is seeking $1,000 from the
Hospital Authority's 2011-
2012 fiscal budget for the
annual community health
and wellness fair. Baker
said the funding would be
used for advertising (T-
shirts, fruit trays and other
items), amenities and fund-
ing for the event. Baker
said the 2011 Richardson
Community Health and
Wellness Fair was operated
on a $2,000-$3,000 budget
The Richardson
Community Center Health
LSHA continued on 3A


80 47
Mostly sunny
WEATHER, 2A


Clowns with a big message

Local firefighters' FALSE
.. .....i.u uALARM unit will educate
rodeo crowd about fire safety


COURTESY PHOTO
Lt. Josh 'Nozzle' Wehinger (from left), firefighter Cody
'Hibgee' Bertram and firefighter Jeffery 'Ding, Ding'
Ballance of the Columbia County Fire-Rescue clown
unit FALSE (Fire and Life Safety Educators) ALARM
pose in full clown costumes for a photograph.

-A Opinion ......... ...... 4A
Around Florida .... ..... 2A
O bituaries .............. 5A
Advice & Comics..... 3B
Puzzles ....... . 2B i


By LEANNE TYO
Ityo@lakecityreporter.com
A handful of local fire-
fighters and officers will
don colorful make-up, red
noses and oversized clothes
to advocate fire safety at
the upcoming 17th Annual
Florida Gateway Pro Rodeo.
With nicknames like
"Nozzle" and "Ding, Ding"
and skills like card tricks
and making balloon animals,
the Columbia County Fire-
Rescue clown unit will be at
the rodeo at the fairgrounds
arena Friday through Sunday
interacting with and enter-
taining rodeo audiences.
The clown unit, named
FALSE (Fire and Life Safety
Educators) ALARM, exists
to teach its audiences


TODAY IN
ACT II
Going strong


about fire safety, said David
Boozer, Columbia County
Fire-Rescue division chief.
"Anything we can do to
reach the community, thafs
what we're about," he said.
FALSE ALARM will enter-
tain rodeogoers with pre-
rodeo shows and activities,
Boozer said, and could inter-
act with rodeo clown Rudy
Burns of the Professional
Rodeo Cowboys Association,
who will also be at the
rodeo.
Performing at the rodeo,
which the clown unit will do
for the first time, is a new
opportunity with a different
venue and crowd to com-
municate the fire safety mes-
sage to, Boozer said.
CLOWNS continued on 3A


COMING
THURSDAY
Park volunteerr is
st te' :best.


k


m


Ul,








LAKE CITY REPORTER DAILY BRIEFING WEDNESDAY, MARCH 16, 2011


3 Tuesday:
SAfternoon: 9-5-5
Evening: 3-7-4


extradited to Mexico
LOS ANGELES U.S. Justice
Department officials said former
"Survivor" reality television producer
Bruce Beresford-Redman, 39, should
be extradited to Mexico to stand trial
for the killing of his wife during a.
Cancun vacation last spring.


Piay.4 Tuesday:
Afternoon: 2-2-0-0
Evening: 5-2-4-8


GREENWICH, Conn. A long-
, time member of Howard Stern's on-
air crew has been appointed to the
parks advisory board of an affluent
Connecticut town.
The man known as Baba Booey to
fans won approval to the board at a
town meeting Monday in Greenwich.
The 119-64 vote ended two months


Monday:
3-4-8-24-26


PEOPLE IN THE NEWS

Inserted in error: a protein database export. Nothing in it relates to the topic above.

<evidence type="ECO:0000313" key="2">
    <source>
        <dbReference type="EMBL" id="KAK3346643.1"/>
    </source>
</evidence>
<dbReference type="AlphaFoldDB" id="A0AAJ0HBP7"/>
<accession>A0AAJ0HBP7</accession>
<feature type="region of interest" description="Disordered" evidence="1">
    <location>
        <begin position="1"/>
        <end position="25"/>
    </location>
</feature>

Internet helps The Civil Wars find success


NASHVILLE

ere's a question the
members of the duo
The Civil Wars have
been contemplating a
lot lately: What's the
value of a star's tweet? Or two? Or
three?
For Joy Williams and John Paul
White, tweets by Taylor Swift,.
Hillary Scott of Lady Antebellum and
Sara Bareilles, among many others,
helped drive first-week sales of their
debut albpm, "Barton Hollow," to
levels they didn't expect They sold
out one tour and now have a more
ambitious schedule down the road,
had their video added by CMT, and
now have at their fingertips limitless
possibilities that good old-fashioned
word of mouth brings in the Internet
age.
"Instantly, with one click, five mil-
lion people knew our names," White
said of Swift's tweet
Swift threw her support behind
the duo when she told fans she was
listening to "Poison & Wine": "You
can't push 'repeat' on vinyl so I
keep setting the needle back on my
record player."
And that combined with other
unexpected national word-of-mouth
opportunities helped the band sell
five times as many copies of "Barton
Hollow" in its opening week in
February than expected. The album
debuted at No. 12 on the Billboard
200 with about 25,000 copies sold.
After five weeks it's climbing steadily
at 50,000.


John Paul White and Joy WilliaLns, of The'Civil Wars, pose for a photograph with
Hillary Scott of Lady Antebellum and Taylor Swift on Feb. 2, in Nashville. Pictured
are White (from left), Scott, Swift and'Williams.


A 45-page extradi-
tion memorandum
. released Monday
supports.Mexico's
-extradition request
It will be considered
at a May 16 hearing
Beresford-Redman in Los Angeles.
The body of
Monica Beresford-Redman, 41, was
found April 8 in a wastewater treat-
ment pump at a Cancun resort. An
autopsy says she was struck on the
head and asphyxiated.

Baba Booey appointed


Baba Booey


of contentious
debate on the issue.
Baba Booey's
real name is Gary
Dell'Abate. He's the
producer of Stern's
Sirius Satellite Radio
show. Dell'Abate's-
supporters separated


his professional life from his person-
al life, saying he is a family man and
16-year resident